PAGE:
I spoke with another S owner at a Tesla store when I went for my first test drive and asked the question "Would you park your S at Logan?" - he said that he just did, in fact, and enjoyed effectively a prime parking spot by plugging in. EVs are not yet that common here in the Northeast so charging stations are underutilized (as compared to California I suspect) so there isn't a lot of conflict - but hope that begins to change as we see more EVs on the road.

Ultimately it would be best if charge station owner/operators posted rules with better signage to set clear expectations, and always helpful to leave notes to other drivers about your charging needs (i.e. okay to unplug after 3PM, please plug me in when you're done, etc).

J.T. | August 22, 2013

@201w77 The last heated discussion about Charging etiquette revealed this nugget: If you are about to unplug and there is an EV within range of your charge unit with the charge port open, that is EV code for "Plug Me In."

Dcp9142 | August 22, 2013

@stevenmaifert The California EV sticker for charging requirement was repealed almost two years ago. All you need to do is to be plugged in.

stevenmaifert | August 22, 2013

@Dcp9142 - Okay, but the charging stations and that sign were put up recently in conjunction with a major remodel of Terminal 2.

ian | August 22, 2013

Uh oh. Not this discussion again. jbunn, will you share that popcorn? I'll bring the beverages. ;-)

stevenmaifert | August 22, 2013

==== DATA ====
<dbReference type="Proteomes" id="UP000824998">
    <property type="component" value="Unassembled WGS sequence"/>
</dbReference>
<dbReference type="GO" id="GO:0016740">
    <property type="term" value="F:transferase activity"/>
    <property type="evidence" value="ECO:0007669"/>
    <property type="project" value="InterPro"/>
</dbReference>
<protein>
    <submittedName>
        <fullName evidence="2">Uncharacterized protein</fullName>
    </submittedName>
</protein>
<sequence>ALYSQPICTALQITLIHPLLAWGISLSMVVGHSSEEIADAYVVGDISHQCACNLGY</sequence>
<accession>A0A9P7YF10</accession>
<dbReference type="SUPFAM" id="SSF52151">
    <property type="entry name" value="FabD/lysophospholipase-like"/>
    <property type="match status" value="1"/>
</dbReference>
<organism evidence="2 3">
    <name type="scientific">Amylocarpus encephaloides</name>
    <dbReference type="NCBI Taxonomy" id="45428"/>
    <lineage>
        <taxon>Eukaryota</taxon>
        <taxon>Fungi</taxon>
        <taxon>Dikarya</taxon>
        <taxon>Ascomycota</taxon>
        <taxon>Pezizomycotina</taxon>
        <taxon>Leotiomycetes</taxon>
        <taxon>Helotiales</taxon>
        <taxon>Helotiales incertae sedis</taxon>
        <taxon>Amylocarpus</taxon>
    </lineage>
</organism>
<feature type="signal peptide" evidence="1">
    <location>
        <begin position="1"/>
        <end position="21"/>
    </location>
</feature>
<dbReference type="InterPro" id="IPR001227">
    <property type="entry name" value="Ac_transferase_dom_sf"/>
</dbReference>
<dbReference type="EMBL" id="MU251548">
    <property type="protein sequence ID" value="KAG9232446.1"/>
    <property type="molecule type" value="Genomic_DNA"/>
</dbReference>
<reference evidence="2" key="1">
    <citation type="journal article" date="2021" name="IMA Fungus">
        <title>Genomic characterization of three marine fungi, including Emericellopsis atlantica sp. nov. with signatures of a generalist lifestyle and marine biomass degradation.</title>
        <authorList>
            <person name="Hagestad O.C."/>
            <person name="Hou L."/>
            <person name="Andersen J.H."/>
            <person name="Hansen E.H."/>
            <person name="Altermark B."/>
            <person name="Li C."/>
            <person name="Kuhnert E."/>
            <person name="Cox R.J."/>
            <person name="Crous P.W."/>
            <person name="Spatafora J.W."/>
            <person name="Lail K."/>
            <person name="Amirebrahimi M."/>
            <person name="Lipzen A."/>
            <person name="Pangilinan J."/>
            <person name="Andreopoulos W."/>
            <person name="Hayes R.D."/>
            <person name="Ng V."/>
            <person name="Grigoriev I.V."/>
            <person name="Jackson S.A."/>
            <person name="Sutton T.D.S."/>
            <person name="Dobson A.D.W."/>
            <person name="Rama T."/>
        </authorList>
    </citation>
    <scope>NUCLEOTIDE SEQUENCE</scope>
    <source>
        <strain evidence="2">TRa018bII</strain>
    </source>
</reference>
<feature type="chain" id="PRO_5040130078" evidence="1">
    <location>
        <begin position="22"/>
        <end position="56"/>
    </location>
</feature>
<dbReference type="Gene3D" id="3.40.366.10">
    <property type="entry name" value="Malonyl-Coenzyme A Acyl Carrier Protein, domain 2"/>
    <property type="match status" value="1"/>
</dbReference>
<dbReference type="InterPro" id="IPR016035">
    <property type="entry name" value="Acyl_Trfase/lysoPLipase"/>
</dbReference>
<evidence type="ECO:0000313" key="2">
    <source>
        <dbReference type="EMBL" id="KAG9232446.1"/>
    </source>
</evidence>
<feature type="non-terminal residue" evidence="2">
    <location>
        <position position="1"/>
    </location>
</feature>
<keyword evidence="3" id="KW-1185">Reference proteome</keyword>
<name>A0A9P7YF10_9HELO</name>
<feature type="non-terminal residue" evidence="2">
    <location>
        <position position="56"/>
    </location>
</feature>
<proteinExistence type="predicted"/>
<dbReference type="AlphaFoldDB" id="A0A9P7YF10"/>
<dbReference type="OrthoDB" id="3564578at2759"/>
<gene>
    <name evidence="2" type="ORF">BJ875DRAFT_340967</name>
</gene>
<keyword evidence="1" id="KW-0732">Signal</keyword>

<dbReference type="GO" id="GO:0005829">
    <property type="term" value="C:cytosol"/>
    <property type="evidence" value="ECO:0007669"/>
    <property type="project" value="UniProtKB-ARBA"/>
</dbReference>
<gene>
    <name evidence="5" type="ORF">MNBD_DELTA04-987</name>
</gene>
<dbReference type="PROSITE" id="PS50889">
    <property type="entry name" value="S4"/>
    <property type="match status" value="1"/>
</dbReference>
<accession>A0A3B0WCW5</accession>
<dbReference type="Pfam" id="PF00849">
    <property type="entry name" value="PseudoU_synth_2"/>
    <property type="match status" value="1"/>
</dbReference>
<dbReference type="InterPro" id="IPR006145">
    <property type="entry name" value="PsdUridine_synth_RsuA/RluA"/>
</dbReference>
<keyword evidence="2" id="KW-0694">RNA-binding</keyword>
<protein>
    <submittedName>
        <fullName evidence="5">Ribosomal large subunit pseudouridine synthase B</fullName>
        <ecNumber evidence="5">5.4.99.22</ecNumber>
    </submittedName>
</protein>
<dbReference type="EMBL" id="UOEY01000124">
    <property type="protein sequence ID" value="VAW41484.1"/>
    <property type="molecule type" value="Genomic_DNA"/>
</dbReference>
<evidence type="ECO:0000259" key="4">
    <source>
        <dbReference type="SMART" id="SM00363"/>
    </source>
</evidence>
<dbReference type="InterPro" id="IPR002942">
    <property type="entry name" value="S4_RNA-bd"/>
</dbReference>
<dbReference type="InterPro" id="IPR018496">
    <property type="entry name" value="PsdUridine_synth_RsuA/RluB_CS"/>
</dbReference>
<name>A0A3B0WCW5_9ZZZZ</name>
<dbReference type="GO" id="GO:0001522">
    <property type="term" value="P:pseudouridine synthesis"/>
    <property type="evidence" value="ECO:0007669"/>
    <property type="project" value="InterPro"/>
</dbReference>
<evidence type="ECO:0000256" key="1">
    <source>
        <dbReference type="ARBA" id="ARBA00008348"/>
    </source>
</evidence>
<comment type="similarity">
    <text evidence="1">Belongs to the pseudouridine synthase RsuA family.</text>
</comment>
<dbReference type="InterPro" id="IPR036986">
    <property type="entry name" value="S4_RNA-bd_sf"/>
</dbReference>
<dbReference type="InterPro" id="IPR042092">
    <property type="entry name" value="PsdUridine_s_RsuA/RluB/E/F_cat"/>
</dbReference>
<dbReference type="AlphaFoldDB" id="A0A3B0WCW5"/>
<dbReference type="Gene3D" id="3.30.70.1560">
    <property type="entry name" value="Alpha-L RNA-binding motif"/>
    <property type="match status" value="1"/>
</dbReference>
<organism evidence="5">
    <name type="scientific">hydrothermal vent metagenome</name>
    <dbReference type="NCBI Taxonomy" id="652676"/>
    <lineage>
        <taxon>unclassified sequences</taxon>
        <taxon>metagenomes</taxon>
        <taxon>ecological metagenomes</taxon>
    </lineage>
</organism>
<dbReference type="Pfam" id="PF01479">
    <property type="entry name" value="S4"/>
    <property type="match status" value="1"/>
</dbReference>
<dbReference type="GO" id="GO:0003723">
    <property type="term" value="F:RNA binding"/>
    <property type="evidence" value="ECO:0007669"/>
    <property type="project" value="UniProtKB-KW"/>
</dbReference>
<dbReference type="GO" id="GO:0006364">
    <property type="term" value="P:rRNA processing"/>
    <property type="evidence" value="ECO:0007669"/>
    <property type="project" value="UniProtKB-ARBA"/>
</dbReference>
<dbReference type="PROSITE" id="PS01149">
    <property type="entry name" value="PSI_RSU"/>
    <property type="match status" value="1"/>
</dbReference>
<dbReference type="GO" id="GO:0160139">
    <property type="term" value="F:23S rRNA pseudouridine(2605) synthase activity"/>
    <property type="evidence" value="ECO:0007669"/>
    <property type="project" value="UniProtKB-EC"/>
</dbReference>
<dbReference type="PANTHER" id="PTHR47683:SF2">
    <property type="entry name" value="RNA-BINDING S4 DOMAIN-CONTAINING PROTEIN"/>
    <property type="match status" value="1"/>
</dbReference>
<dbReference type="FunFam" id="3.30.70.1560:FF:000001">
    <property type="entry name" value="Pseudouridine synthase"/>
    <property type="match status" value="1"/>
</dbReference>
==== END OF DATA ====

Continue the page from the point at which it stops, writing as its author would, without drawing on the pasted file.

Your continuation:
So if you get a ticket, take this memo to court: No butter on my popcorn please :)

jbunn | August 22, 2013

Large sodas anyone? | August 22, 2013

My two cents is that your charger occupancy should match the kind of lot you are parked in. If its an hourly lot, then don't camp out, but if its a daily or long-term lot, then its kosher to stay plugged in for the duration of your trip.

I know there are folks that passionately disagree with this perspective, but I have not heard anyone propose an alternative usage scenario for chargers in daily or LT lots--how else are they supposed to be used?

(ducking now)


Brian H | August 22, 2013



ian | August 22, 2013

No butter and Sprite for me please!

Not that my opinion matters much (as I don't have an EV yet) but I agree with omarsultan. If it's a charger in a long term parking lot, plug in and don't worry about it.

jbunn | August 22, 2013

Popcorn, Omar?

Well, there were a couple suggestions on that.

One is for airports to put in Nema 5-15 adapters in long term parking. They are the standard wall outlet you get in your house. Dirt cheap, and do not require a big expensive electrical service or a charger. Install them by the dozens. If your Tesla is on a charger for 4 days it will be full when you get back, even if it's empty when you get there.

The other was valet. Not all that crazy, really. My favorite lot at SeaTac had valet at no charge.

mdemetri | August 22, 2013

As the OP says there are 40 charging stations, it is pretty hard to see how all 40 will get occupied (at least at this early point in the EV evolution). Plus, if it is an airport long term parking lot whose purpose is to allow people to park their cars while they fly, it should not be an issue at all to park/charge in one of these spots while away; although I agree with confirming with the airport first on their policy.

I will take salt and butter on my popcorn.

KOL2000 | October 21, 2013

Any update on the San Diego Airport EV spots? Are they operational yet?